It is THE word every manager/leader should become incredibly comfortable using. It is really a simple word; however, most don’t use it for maximum impact. We don’t use it as we could and should, because we don’t appreciate it as a critical aid in coaching and supporting our team members in such things as problem identification, process analysis, individual performance, and accountability.
If a team member approaches you and says something along the lines of: “There’s a problem in Shipping you need to take care of.” You typically think to yourself, “Why do I have to solve all of the problems?” Nevertheless, you respond with, “I’ll take care of it.”
But what impact would it have on your team members if instead, you replied with something more unambiguous and along the lines of:
“OK. But tell me this, specifically what have you done to fix it so far?”
I haven’t done anything! It’s not my job to fix it!
“Really? You don’t believe it is part of your job to help identify and fix problems? If you think that, I must have said something confusing in the past. Let me clarify: I firmly believe every team member has the ability to not only identify problems—as you just did—but to also suggest solutions. So, tell me: Given your knowledge of the problem, what specifically could you do to fix it?”
Here’s the tricky part: After you ask the question look at your team member and wait for an answer. That may sound really basic, but many managers ask ‘difficult’ questions and then look down or look away. When you ask a question, look at the person and wait for an answer. That sends a very clear message: I am expecting you to provide an answer.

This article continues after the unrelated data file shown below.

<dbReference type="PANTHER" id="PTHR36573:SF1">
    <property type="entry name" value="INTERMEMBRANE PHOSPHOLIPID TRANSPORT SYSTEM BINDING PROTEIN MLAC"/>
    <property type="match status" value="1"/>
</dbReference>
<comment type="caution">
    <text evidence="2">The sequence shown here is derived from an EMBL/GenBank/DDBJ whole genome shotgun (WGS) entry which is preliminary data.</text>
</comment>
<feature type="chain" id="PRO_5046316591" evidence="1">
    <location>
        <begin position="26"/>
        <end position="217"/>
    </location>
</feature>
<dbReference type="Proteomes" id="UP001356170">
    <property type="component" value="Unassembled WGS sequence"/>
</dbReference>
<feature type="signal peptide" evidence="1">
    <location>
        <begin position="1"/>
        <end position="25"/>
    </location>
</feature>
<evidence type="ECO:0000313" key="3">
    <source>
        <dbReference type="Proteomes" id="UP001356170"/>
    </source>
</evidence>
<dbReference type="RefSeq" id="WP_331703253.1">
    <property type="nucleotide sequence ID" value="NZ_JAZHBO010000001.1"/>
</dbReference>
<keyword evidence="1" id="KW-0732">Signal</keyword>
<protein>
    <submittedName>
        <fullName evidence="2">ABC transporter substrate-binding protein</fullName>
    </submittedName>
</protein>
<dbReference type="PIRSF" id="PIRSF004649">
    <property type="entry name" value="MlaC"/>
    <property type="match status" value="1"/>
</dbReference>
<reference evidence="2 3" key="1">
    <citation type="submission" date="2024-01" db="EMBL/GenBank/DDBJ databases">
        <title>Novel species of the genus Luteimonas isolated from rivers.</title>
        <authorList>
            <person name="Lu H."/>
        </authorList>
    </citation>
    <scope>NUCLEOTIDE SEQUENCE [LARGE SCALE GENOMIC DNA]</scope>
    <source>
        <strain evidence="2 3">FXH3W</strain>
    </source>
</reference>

As your team member quickly realizes you are waiting for her to answer, she may say something like, “I dunno.” When you hear that response, instead of becoming frustrated, reply, “OK, but if you did know, what specifically could you do to try to fix the problem?” Then, once again look at her and wait for her to reply. She will soon realize, she is expected to think about the problem and provide a potential solution. It will not take too long for your entire team to learn that when problems are identified, potential solutions should be presented as well.
Obviously, this type of exchange is a bit uncomfortable initially for you and your team members. However, to minimize the pressure, project a curious, encouraging attitude. Remember, you’re doing this for a specific reason: You want to help your team members gain new skills in problem-solving and personal accountability. If you keep your specific reason in mind, you’ll soon be using your new favorite word more effectively and with maximum impact.
This is a Necessary Conversation™. Learn more about how to have Necessary Conversations™ and hold your team accountable to do their jobs in my Necessary Conversations™ series.
Copyright MMX – Liz Weber, CMC, CSP – Weber Business Services, LLC – www.WBSLLC.com +1.717.597.8890
Liz supports clients with strategic and succession planning, as well as leadership training and executive coaching.